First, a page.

P. T. Barnum was one of America’s most well known showmen and entrepreneurs. He is probably best known for his association with the Barnum and Bailey Circus. In 1881, he merged his show with competitor James Bailey, to form the Barnum & Bailey’s Circus, which would later become the Ringling Bros. and Barnum & Bailey Circus.
On Friday, July 19, 1878, P. T. Barnum’s “Greatest Show on Earth” visited Sandusky, following a show in Cleveland, Ohio. The Sandusky Register carried a lengthy article on July 20, 1878, which gave details about the event. Railroads brought carloads of people to Sandusky, as did steamboats. The steamship Hayes brought two hundred sixty visitors to Sandusky to see Barnum’s exhibit. The reporter wrote, “There is a magnetic power about the name of Barnum that draws like a gigantic mustard plaster. The simple announcement that his show is coming creates a fever of excitement among the juveniles and stirs up the more sluggish blood of grown persons, for all realize that when Barnum comes they will have an opportunity of witnessing a more imposing street parade, viewing the animal wonders of a more extensive menagerie, and attending a grander arenic display than any other manager can afford delight his patrons with..”
Fred Lawrence, press agent for P. T. Barnum, gave a representative of the Sandusky Register a tour of the stables, museum, and pavilions before the opening of the show. The stables held not only the performing stallions, but also large animals used to transfer the tents, baggage, and chariots between the railroad station and the show grounds. Four hundred persons had their meals in the large canvas dining hall, though The West House did serve one hundred members of the Barnum troops on July 19. The first exhibition tent was the Museum, which contained automatic figures, sea monsters, and preserved snakes and birds. The next tent featured a wide selection of animals, a group larger than any other traveling show in the country.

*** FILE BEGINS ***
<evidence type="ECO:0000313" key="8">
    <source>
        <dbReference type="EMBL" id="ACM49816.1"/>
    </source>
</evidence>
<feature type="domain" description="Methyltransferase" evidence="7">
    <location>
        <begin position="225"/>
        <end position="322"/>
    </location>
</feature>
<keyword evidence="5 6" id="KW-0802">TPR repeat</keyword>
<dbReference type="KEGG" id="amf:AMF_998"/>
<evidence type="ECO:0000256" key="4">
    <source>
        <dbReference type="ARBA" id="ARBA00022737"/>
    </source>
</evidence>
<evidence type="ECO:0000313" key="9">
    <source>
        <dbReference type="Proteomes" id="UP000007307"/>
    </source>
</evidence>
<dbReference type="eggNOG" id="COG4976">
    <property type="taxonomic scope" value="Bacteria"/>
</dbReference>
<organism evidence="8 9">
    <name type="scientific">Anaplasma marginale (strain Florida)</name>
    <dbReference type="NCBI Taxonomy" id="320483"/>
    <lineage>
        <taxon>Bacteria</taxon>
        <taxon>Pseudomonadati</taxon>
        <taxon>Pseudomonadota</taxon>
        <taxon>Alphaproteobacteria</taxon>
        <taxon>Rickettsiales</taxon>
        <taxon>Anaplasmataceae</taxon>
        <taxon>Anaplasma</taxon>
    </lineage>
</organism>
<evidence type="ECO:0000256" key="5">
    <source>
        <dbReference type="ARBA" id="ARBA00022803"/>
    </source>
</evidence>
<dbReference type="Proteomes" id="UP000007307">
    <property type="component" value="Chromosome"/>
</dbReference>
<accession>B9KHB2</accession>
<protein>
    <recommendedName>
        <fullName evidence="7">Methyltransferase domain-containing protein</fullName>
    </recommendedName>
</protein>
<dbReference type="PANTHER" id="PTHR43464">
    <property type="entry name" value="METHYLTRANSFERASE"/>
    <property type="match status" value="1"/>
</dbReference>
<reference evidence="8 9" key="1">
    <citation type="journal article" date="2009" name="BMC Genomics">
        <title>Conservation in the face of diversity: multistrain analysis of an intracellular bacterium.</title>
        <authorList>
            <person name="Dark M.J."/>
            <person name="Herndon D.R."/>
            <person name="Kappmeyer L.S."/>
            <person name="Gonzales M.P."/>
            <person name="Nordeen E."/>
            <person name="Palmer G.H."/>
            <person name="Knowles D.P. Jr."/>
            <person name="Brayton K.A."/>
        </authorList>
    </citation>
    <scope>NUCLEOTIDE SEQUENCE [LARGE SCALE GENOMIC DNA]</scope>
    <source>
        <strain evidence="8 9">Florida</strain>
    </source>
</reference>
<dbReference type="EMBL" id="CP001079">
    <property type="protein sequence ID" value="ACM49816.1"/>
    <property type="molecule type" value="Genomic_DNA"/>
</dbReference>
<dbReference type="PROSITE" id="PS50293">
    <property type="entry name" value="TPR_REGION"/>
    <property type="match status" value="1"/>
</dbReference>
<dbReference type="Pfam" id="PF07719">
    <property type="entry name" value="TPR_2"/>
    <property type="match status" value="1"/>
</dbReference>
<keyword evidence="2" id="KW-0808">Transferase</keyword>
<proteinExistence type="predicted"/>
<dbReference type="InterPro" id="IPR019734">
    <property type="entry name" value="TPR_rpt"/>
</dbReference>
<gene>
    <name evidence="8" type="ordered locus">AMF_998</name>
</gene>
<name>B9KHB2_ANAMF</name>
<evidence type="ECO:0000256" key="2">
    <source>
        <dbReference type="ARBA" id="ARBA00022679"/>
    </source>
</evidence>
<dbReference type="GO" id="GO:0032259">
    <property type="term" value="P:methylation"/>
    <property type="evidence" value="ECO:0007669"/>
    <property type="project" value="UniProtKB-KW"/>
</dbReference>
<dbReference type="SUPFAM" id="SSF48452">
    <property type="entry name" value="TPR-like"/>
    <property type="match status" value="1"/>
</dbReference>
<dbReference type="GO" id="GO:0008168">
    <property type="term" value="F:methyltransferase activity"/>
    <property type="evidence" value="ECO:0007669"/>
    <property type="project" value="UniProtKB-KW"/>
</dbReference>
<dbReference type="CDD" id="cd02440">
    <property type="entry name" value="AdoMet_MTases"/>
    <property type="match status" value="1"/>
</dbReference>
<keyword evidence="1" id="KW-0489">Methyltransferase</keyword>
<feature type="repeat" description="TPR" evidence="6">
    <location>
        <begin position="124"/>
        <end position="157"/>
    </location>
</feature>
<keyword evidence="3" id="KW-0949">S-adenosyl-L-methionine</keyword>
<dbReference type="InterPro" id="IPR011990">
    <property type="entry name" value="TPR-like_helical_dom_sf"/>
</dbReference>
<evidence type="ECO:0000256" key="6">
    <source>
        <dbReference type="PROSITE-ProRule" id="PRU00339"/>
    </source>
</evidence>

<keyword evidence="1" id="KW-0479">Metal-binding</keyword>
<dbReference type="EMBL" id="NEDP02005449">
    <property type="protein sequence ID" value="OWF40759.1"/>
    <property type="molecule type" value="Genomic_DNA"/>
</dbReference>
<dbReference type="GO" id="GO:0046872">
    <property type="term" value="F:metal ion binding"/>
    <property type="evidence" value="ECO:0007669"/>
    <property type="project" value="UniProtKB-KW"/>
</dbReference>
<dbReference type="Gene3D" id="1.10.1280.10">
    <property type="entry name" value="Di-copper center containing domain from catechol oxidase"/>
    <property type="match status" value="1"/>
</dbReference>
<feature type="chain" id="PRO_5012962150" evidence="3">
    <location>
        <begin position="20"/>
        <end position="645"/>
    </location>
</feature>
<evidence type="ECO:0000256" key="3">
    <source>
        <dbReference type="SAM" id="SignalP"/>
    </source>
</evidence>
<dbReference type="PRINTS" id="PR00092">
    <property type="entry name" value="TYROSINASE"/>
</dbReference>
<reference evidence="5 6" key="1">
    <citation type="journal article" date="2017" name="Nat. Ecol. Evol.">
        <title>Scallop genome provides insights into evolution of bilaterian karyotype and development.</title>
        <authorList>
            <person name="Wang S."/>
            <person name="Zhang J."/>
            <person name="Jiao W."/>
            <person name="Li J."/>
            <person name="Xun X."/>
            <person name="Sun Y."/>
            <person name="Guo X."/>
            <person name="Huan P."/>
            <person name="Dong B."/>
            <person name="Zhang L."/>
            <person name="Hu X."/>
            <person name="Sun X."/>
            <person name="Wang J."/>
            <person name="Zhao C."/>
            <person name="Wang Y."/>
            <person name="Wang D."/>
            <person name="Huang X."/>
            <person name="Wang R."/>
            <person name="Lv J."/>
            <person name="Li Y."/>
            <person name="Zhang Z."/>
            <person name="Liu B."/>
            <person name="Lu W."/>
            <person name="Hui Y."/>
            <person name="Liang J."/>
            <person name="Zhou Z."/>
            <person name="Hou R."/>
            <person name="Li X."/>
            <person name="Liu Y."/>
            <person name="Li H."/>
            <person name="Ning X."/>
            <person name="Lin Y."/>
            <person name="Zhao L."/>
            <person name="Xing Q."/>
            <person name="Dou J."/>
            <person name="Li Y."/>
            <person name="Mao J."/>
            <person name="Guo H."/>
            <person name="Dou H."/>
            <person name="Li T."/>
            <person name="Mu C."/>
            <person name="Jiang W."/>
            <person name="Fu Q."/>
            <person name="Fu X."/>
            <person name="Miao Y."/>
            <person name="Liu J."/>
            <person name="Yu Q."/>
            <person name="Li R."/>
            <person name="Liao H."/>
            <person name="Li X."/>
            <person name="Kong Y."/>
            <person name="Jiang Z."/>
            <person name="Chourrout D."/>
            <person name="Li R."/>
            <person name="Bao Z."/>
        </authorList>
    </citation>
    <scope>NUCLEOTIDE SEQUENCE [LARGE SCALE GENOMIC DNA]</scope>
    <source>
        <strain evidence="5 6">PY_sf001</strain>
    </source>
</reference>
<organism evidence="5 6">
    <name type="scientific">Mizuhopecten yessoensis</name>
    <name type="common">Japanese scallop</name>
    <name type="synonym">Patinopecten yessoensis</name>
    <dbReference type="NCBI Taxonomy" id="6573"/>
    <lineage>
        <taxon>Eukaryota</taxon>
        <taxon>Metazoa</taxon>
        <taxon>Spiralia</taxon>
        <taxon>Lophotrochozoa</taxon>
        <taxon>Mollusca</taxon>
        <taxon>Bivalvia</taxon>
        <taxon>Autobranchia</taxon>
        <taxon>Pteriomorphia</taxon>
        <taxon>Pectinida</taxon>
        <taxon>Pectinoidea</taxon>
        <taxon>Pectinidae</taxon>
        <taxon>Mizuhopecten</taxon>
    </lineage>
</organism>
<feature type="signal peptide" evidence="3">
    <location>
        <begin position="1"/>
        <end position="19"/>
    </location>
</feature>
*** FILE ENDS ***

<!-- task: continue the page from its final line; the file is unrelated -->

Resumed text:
“Captain Costentenus” was a major attraction in the 1878 “Greatest Show on Earth.” He was a person of Greek heritage who was tattooed from head to foot, as a punishment when he was imprisoned by the Chinese Tartary. Another person who traveled with the Barnum show as an exhibit was Col. Goshen, a giant who stood eight feet tall in his stocking feet. The last tent was the “ring,” where daring equestrian feats were performed by a fearless riders and trained stallions. An estimated twelve thousand people attended the Barnum shows the afternoon and evening of July 19, 1878. The Register reporter stated that “the horses seem almost endowed with human intelligence.” The writer concluded with the statement that all who witnessed the performances felt that Mr. Barnum “can justly lay claim to having the ‘Greatest Show on Earth’”
Next to the Register’s feature article about Barnum’s circus was a small article about two pickpockets from Cleveland, named “Papes” and “Mollie Matches.” They followed the Barnum show to Sandusky, but after being alerted by authorities in Cleveland, Marshal Berrigan ordered the two would-be thieves out of town.
The core exhibit of the Barnum Museum in Bridgeport, Connecticut features the life of P. T. Barnum. Visit the museum’s website to learn more about P.T. Barnum and his many accomplishments.